Donald MacInnes: First anxious steps towards property ladder

In The Red

I'm not on the Property Ladder. I'm not even on the Property Pavement on which the Property Ladder sits. Back in March, I "celebrated" my 15th year of living in London and, due to the preposterous amounts of cash money one needs to get one's hands on a title deed in this city, for a decade and a half, I have had no option but to pay rent to a procession of gimlet-eyed landlords and landladies, with nothing to show for it but a succession of past addresses strewn across the capital.

Having gotten married, though, I came to the realisation that the time was right (being that 50 per cent of a house is cheaper than all of it). My wife had seen an advert for one of the country's biggest high-street building society/banks that offers a 95 per cent mortgage if you save with them for a few years, so last Saturday morning we went without our usual breakfast-in-bed-while-watching-old-episodes-of-Frasier and made for our local branch.

There was a half-hour maximum on parking on the street, so the chances of us finishing our meeting and getting the hell out before John Q. Traffic-warden showed up were pretty slim.

Inside the branch, we spoke to the woman standing behind a little "meet and greet" lectern at the front door and she told us that one of her colleagues – let's call her Tracy-Louise – would see us in five minutes. We took a seat opposite a door bearing that very name and then, given the fashion for glass-walled offices, spent the next few minutes watching Tracy-Louise prepare for our meeting by updating her Facebook page. She appeared to be about 14 years old. We cast anxious glances at each other and then back at the adolescent who was about to facilitate the biggest financial transaction of our lives. Thankfully, she had by this time exited from Facebook, but was now playing Angry Birds on her phone.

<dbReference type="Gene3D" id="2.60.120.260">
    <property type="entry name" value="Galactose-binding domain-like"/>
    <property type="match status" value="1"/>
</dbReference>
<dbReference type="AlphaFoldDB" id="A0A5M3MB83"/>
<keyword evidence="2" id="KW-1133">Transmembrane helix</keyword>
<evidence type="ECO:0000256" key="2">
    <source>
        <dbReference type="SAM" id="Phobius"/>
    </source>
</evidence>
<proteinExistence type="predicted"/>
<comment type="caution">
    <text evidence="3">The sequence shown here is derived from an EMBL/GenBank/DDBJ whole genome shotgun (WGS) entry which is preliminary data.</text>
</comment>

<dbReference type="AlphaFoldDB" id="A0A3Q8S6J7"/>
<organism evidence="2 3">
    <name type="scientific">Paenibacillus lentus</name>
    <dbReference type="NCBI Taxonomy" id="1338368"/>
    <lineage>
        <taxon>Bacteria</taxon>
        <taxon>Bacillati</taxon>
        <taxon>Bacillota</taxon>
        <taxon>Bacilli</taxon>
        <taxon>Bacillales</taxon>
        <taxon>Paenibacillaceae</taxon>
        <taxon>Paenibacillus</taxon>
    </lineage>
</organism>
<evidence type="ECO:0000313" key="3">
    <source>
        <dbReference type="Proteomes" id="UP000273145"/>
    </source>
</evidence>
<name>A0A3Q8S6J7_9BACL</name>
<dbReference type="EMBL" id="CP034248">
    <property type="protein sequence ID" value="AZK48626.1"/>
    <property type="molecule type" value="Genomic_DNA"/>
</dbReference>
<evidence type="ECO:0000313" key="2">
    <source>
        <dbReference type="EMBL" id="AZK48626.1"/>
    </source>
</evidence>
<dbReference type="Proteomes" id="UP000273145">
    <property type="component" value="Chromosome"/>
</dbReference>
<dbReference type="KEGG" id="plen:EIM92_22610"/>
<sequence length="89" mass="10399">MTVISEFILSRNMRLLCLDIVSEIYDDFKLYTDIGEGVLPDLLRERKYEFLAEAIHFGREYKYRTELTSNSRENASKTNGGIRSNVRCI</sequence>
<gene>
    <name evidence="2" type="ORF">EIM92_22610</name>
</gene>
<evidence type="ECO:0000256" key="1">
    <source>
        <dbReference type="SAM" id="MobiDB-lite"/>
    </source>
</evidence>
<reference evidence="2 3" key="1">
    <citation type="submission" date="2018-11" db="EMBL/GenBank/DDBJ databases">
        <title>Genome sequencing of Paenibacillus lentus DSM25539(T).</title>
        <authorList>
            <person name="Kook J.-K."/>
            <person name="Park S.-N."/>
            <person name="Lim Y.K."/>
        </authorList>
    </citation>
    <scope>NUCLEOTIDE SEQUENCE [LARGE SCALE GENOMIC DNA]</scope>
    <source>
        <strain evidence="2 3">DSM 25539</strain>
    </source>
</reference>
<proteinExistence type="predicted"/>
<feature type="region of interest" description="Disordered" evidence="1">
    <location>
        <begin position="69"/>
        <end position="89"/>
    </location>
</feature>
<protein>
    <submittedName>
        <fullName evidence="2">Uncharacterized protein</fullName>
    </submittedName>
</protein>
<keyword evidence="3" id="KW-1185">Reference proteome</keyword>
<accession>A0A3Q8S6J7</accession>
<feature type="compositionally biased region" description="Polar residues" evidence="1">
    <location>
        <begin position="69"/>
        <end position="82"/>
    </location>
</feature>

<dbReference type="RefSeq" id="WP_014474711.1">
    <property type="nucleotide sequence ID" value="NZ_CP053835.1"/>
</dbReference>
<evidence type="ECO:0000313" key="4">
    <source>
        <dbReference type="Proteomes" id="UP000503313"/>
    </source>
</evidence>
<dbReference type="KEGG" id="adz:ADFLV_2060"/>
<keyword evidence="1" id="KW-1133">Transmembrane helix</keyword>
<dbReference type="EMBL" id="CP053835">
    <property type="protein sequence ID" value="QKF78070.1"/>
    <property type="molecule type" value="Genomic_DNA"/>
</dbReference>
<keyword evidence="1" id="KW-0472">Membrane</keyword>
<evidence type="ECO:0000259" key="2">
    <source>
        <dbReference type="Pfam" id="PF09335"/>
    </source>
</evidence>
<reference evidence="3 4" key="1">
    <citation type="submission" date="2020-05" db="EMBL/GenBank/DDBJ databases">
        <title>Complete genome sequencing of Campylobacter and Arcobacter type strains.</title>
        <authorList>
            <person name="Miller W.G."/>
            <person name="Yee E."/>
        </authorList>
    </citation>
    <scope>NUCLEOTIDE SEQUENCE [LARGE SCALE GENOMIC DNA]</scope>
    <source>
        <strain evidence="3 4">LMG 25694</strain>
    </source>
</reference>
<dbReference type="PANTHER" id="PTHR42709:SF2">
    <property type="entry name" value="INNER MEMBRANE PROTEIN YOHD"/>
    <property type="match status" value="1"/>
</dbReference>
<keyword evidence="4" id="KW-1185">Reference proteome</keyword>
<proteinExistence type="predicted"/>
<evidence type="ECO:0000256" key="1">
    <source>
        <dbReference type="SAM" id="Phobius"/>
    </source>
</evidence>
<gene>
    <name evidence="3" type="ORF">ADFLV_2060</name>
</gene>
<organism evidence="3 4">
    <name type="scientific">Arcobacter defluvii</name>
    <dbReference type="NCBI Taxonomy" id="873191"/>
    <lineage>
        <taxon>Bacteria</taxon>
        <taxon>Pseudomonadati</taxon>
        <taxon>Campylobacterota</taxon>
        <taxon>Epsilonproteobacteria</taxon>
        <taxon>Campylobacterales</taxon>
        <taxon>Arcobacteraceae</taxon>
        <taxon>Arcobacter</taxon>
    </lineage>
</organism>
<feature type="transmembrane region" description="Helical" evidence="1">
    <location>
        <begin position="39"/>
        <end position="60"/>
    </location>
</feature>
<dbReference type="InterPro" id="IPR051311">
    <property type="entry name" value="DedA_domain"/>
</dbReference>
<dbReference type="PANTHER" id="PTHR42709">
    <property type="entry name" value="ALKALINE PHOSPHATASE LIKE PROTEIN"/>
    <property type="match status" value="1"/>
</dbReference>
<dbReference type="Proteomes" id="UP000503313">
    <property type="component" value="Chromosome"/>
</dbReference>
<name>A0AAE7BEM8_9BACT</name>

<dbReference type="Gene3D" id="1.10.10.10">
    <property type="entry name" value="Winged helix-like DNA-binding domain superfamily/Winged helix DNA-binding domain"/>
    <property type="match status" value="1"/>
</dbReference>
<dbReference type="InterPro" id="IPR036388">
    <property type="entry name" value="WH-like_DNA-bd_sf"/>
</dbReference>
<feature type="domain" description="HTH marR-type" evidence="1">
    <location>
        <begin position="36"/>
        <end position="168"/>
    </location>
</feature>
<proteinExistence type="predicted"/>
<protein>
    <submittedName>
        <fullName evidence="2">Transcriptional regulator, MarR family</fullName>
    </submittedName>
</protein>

Eventually, her door opened and her young face appeared. She appeared to be chewing something. "Awright?" she said. "You wanna come froo?"

I would like to tell you that we sprinted for the exit, but times is hard and 95 per cent mortgages are, well, a little thin on the ground, so we had to suck it up, ignore her Justin Bieber screensaver and sign over our salaries to her for the next 12,000 years. The upside? She said that she'll friend us on Facebook. Oh good …

Twitter.com/DonaldAMacInnes

d.macinnes@independent.co.uk

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